Pamela Machold
Prospect Avenue

Princeton Township Police Department Must Rethink Decision On Openings

To the Editor:

I am sure everyone knows by now that the Princeton Township Police Department has three openings. I think the Township government has a profound moral obligation to fill the open positions as quickly as possible. Very recently I received a letter from a reliable source to the effect that the Township government has no current plans to replace the three officers. If anyone reading my letter agrees with what I am saying, I would urge them to contact Township Mayor Chad Goerner or the other members of Township Committee.

Ethan C. Finley
Princeton Community Village

101’s Valentine’s Weekend Benefit Raises Money for PHS Scholarships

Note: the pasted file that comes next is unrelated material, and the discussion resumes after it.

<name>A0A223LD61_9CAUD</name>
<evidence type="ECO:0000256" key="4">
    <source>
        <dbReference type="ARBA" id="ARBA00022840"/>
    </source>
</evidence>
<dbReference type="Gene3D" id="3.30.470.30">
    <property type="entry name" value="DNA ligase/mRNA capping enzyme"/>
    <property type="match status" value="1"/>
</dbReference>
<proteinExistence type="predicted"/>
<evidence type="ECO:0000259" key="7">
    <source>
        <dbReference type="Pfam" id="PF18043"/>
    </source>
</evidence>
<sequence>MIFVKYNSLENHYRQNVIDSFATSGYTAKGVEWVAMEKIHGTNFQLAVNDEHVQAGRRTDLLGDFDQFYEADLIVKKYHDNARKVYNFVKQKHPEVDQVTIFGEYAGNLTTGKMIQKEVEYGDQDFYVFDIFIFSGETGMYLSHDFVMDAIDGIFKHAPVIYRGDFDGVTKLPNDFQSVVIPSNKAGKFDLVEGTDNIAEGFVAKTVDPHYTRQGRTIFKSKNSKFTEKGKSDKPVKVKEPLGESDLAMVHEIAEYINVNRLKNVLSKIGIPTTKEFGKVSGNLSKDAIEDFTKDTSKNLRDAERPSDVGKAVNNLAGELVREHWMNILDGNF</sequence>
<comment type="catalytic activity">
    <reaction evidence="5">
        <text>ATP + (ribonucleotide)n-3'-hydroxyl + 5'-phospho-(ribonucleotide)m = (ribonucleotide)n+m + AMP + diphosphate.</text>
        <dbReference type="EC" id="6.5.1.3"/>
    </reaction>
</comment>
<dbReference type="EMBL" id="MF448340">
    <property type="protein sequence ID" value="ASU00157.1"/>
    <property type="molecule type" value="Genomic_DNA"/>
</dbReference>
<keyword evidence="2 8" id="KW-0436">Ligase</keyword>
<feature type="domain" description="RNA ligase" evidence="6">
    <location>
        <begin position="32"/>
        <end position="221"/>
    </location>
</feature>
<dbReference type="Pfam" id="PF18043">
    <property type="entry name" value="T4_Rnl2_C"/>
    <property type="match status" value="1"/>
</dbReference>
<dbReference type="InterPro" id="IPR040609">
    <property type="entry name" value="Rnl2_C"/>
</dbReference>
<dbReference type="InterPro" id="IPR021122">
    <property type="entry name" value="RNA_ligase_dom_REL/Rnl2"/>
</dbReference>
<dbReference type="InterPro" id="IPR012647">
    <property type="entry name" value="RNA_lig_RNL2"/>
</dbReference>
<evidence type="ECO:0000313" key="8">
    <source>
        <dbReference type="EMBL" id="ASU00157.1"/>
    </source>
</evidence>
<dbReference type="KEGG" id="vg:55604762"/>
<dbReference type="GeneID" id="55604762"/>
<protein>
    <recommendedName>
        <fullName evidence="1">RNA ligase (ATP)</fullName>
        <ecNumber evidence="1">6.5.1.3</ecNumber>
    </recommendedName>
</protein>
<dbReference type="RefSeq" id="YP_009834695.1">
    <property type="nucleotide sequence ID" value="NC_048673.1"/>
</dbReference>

To the Editor:

On Friday, February 11, 101: (formerly known as The Princeton Regional Scholarship Foundation) hosted its sixth annual “Get Up And Dance” benefit and silent auction to raise money for Princeton High graduates in need of college tuition assistance. Our guests kicked off their Valentine’s Weekend celebrations by dining, drinking, and dancing on the beautiful grounds of Jasna Polana, and bid on silent auction items all in support of the Princeton High School students we serve. We would like to take this opportunity to once again express our appreciation to all who attended and contributed, including our many generous individual and corporate sponsors, as well as local merchants and businesses who donated a wide array of wonderful goods and services. Despite the ongoing challenges presented by a difficult economic climate, you enabled us to raise more money than ever to put towards scholarships for young men and women in our community, who will now have a better chance to continue their education and realize the dream of attaining a college degree. On their behalf, we thank you, and look forward to your continued support.

Pat Pannel & Riva Levy
co-presidents
The 101: Board and Benefit Committee